Enzyme Water Cleaner

jackrogue

LifeTime Supporter
Dec 8, 2012
30
Kailua-Kona, HI
. . . many of us have NEVER changed our sand and have no intention to do so . . . a properly operating sand filter can (and usually does) leave your pool crystal clear. Sand is a perfectly acceptable filter medium which sort of explains why it has been around so long . . . the solution is frequently found in proper water chemistry or, less likely, some type of mechanical damage to the filter. Less often, the pump and filter are simply not being operated long enough to keep the water clear . . .
I defer to your professional expertise, and I will heed your advice regarding my 24-year-old sand filter. I recently had an extensive whitefly infestation, and I surmise that the honeydew film and insect eggs that ended up in my pool have caused my current persistent cloudy water condition. I'm SLAMing, brushing and flushing my sand filter daily. My water chemistry is TFP spec.

I'm considering using CV-600 Catalytic Enzyme Water Cleaner to restore/enhance my water clarity.

Any thoughts?
 

kimkats

Mod Squad
LifeTime Supporter
Jul 10, 2012
37,433
Tallahassee, FL
Here at TFP we do not believe in using stuff like this. Most problems can be taken care of by using this stuff:

Pool School - Recommended Pool Chemicals

I am also going to ask our resident chemical guy to give a look see at this stuff so we can know for sure why to or not to use it.

As for the sand in the filter. I do not change mine out. I DO take it out and put it in my large wheel barrow and flush it real good that way. I might not even need to but it makes me feel good and is not that hard. I use a shop vac to get it out of the filter.

Please hold on for Matt to get here. He may be in the middle of family time.

Kim:kim:
 

pooldv

Mod Squad
TFP Expert
Platinum Supporter
LifeTime Supporter
Aug 10, 2012
25,162
FL panhandle
We are not big fans of alternative sanitizers. None of them are approved for use as sanitizers in pools or spas and all must include language that says that chlorine is also required to properly sanitize your pool. So, we recommend avoiding the extra expense and side effects related to enzymes, minerals and others things and stick with chlorine.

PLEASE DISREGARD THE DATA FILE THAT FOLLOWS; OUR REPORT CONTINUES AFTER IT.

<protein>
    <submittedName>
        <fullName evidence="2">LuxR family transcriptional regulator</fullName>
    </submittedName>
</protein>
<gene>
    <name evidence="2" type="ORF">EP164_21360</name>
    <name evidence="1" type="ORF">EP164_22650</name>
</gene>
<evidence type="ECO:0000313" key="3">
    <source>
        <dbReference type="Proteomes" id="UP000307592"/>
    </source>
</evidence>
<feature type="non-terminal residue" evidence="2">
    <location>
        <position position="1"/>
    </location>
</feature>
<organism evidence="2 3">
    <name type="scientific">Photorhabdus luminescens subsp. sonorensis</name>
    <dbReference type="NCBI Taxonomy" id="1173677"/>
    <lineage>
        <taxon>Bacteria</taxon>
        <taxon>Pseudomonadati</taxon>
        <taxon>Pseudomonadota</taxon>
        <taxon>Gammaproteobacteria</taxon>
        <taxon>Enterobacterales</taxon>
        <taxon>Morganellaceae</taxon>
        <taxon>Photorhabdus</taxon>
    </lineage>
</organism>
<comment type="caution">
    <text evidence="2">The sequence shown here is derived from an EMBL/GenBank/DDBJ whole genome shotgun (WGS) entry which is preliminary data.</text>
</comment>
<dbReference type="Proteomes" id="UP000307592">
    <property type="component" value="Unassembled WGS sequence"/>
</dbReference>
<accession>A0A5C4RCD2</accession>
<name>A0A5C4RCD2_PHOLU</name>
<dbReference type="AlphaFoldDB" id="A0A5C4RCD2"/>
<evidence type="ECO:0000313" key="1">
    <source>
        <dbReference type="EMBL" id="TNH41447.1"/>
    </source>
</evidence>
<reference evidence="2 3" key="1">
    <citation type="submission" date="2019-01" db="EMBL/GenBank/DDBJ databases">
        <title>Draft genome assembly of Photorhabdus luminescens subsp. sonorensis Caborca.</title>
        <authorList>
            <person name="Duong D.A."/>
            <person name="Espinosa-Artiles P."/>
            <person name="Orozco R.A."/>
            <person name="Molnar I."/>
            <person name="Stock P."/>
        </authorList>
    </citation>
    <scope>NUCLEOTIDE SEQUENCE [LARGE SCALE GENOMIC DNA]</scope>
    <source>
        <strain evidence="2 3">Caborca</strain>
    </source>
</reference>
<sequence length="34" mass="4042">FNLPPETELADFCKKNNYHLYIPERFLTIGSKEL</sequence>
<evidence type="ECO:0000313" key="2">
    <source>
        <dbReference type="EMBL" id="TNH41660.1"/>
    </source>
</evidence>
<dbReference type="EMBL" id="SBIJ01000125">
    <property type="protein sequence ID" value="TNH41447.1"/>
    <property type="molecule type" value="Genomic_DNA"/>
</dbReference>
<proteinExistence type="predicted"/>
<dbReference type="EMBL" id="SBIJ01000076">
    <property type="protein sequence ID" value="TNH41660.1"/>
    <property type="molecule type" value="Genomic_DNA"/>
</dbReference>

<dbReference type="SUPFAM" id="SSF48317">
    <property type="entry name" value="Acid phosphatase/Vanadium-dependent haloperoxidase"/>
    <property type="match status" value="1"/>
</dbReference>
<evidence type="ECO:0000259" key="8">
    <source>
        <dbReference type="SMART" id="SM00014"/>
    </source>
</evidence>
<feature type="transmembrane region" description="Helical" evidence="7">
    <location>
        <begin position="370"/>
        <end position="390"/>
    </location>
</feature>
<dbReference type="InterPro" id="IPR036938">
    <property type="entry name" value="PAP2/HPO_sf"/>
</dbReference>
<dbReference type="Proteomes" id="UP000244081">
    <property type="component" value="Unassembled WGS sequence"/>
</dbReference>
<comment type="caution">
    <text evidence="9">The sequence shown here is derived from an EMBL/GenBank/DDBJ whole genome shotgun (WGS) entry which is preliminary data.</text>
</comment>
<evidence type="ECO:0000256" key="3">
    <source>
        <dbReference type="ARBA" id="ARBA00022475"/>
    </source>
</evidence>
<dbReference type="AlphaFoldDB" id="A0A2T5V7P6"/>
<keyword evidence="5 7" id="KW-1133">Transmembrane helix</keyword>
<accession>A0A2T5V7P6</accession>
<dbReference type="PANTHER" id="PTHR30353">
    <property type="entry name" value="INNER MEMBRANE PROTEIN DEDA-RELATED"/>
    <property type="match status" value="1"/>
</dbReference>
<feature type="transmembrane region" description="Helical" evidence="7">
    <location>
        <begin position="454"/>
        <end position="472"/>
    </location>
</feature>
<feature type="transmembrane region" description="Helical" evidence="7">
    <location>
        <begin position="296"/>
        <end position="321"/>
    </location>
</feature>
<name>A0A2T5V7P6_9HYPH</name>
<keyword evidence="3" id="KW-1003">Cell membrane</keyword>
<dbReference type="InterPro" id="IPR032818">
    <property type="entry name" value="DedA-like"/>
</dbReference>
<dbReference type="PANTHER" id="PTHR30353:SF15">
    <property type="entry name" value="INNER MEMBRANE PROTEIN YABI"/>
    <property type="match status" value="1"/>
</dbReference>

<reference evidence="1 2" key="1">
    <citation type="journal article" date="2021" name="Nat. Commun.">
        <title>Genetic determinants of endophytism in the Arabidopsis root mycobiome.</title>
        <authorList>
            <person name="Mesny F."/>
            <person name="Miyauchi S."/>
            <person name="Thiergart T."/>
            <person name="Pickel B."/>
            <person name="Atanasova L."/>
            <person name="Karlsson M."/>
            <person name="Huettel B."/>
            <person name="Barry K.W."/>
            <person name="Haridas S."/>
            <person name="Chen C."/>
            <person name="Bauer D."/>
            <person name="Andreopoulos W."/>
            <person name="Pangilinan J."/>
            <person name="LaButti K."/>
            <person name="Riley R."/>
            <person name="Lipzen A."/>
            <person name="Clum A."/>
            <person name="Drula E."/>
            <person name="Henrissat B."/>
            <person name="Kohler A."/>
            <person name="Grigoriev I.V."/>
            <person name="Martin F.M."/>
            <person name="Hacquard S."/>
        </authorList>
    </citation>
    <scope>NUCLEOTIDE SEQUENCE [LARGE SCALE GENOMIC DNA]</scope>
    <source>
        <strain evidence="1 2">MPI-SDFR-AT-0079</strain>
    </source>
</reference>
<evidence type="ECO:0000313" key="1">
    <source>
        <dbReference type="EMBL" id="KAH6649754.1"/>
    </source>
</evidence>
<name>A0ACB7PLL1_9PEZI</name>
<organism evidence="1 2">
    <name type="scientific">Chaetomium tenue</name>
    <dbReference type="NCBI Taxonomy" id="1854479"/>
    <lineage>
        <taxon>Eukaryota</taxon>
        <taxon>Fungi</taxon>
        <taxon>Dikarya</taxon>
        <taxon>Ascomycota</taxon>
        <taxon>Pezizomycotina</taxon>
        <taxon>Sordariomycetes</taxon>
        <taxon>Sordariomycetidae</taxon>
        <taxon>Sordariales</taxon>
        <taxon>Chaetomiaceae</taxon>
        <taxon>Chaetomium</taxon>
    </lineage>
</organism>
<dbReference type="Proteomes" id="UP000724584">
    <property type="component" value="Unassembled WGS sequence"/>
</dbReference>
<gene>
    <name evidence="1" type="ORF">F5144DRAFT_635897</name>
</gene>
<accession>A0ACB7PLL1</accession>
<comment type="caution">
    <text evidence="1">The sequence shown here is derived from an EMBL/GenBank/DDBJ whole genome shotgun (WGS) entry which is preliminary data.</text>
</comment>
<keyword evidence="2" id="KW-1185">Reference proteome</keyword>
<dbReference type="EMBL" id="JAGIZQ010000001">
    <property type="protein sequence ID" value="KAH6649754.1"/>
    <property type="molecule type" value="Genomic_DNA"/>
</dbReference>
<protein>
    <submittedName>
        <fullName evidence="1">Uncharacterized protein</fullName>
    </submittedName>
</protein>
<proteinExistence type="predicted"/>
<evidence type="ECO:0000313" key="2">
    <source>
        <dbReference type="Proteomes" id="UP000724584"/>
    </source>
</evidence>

More here, Alternative sanitizers and pools--The Truth!!
 

JoyfulNoise

TFP Expert
Platinum Supporter
May 23, 2015
14,852
Tucson, AZ
Why would you use an enzyme-based cleaner for water clarity purposes? You could certainly use a clarifier or flocculant depending on what you need to do, but an enzyme cleaner is not likely the right approach. Your front-up approach should be to deep clean the sand filter to ensure that your media is not channeled and is free of debris and then add pool-grade DE (diatomaceous earth) to the filter to enhance the filtration.

For the purposes of being clear, enzymes are organic catalysts whose purpose is to speed up oxidation or reduction reactions that would normally occur at too slow of a rate to be useful. Enzymes are specific in nature in that they typically will only act on a very specific set of organic compounds and then be virtually invisible to all other types of organics. If they are to be used to speed up oxidation reactions then dissolved oxygen is usually required. Unfortunately what they don't tell you is that pool water has very low levels of DO and so the oxidation reactions are usually limited in rate by the concentration of reactants, not in the concentration of the enzyme itself. The example they use on their website YouTube video is silly at best - the shoot WD-40 into the water which would be like dumping a 50 gallon drum of crude oil into your pool and then they used what looked like a 1:1 mixture of their contaminated water with the fully concentrated enzyme product. So tell us, do you plan on dumping thousands of gallons of this product into your pool?? Even at the ridiculous levels they used in their experiment, you can barely see the fizzy reaction between the oil and enzymes. Chance are, the only thing that enzyme product is going to do is increase your FC demand (because enzymes are broken down by chlorine) and increase your organic contamination load in the water.